A slow load speed can impact not only your bounce rate but also your conversion rate. If your website is taking too long to load users will leave before they’ve even had a chance to consider converting.

Make Use of Your Google My Business Page

google my business for voice search

Your Google My Business listing helps inform Google of key information about your business such as its location, opening hours and customer reviews. It’s this therefore that Google will use when a user includes “near me” or any other local navigator within their search query.

Your Google My Business page listing needs to include details such as your business name, address and phone number as well as business categories and can even feature customer reviews and photos. When a user makes a voice search the likelihood is that it will be this sort of information they’re looking for as opposed to product pages or long-form content. That’s why Google will use your business listing in voice search results.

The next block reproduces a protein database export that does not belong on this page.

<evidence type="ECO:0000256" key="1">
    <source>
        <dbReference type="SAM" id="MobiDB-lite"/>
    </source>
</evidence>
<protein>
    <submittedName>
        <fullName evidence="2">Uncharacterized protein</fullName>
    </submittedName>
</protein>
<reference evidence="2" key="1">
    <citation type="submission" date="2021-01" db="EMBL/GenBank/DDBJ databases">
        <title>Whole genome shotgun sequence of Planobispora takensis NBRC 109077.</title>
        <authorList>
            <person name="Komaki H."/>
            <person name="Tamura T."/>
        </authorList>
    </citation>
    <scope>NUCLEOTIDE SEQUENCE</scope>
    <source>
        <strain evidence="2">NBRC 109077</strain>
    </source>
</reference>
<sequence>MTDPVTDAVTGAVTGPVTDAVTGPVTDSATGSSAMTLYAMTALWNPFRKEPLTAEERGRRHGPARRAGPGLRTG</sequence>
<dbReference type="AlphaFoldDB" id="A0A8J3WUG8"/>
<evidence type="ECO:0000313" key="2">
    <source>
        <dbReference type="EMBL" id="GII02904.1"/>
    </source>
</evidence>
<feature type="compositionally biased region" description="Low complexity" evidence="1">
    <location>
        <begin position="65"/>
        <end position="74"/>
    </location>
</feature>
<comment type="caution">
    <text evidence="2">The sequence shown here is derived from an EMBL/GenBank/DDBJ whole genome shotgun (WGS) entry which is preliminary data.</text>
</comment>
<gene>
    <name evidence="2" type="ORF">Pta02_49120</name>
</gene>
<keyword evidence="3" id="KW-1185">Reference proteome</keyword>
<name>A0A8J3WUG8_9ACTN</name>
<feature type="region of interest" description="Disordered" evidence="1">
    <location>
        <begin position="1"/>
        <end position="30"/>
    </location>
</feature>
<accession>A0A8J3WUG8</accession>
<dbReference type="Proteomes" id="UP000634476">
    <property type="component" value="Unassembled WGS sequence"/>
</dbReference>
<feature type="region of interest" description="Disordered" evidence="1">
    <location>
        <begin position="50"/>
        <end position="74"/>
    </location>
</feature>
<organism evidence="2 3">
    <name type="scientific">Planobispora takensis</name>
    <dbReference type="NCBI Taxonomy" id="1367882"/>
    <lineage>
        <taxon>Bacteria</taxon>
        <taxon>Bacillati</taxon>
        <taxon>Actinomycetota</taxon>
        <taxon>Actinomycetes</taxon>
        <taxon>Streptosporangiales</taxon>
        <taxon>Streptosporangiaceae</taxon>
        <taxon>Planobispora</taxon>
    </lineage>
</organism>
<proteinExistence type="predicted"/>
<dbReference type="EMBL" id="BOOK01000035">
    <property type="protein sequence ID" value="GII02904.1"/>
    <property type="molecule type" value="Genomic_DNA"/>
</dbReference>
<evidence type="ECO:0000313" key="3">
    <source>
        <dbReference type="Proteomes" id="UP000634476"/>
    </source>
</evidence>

Getting your business categories right is key here because a user may search for a specific business and then go on to ask Google for similar businesses to the original one they searched for. If you’ve nailed your categories you can start to show up in the results for “similar businesses” to some of your key competitors.

Key Takeaways

Voice search isn’t going anywhere. With more and more devices supporting voice recognition, the ability to speak to your device and have it answer you back is more accessible than ever. As marketers we constantly have to be ready for the next change in consumer behaviour and voice search is one that you can’t afford to miss out on. Some key things to remember when optimising for voice search are:

  • Focus on conversational and long-tail keywords and content.
  • Ensure your website is optimised for both mobile devices and local search queries.
  • Create content that directly answers a question.
  • Ensure you’re making the most out of your Google My Business page.

You don’t need to put all of your focus onto voice search, traditional search is still very much alive and kicking but with voice search only set to get even more popular it makes sense to get ahead of the game and start optimising for it now.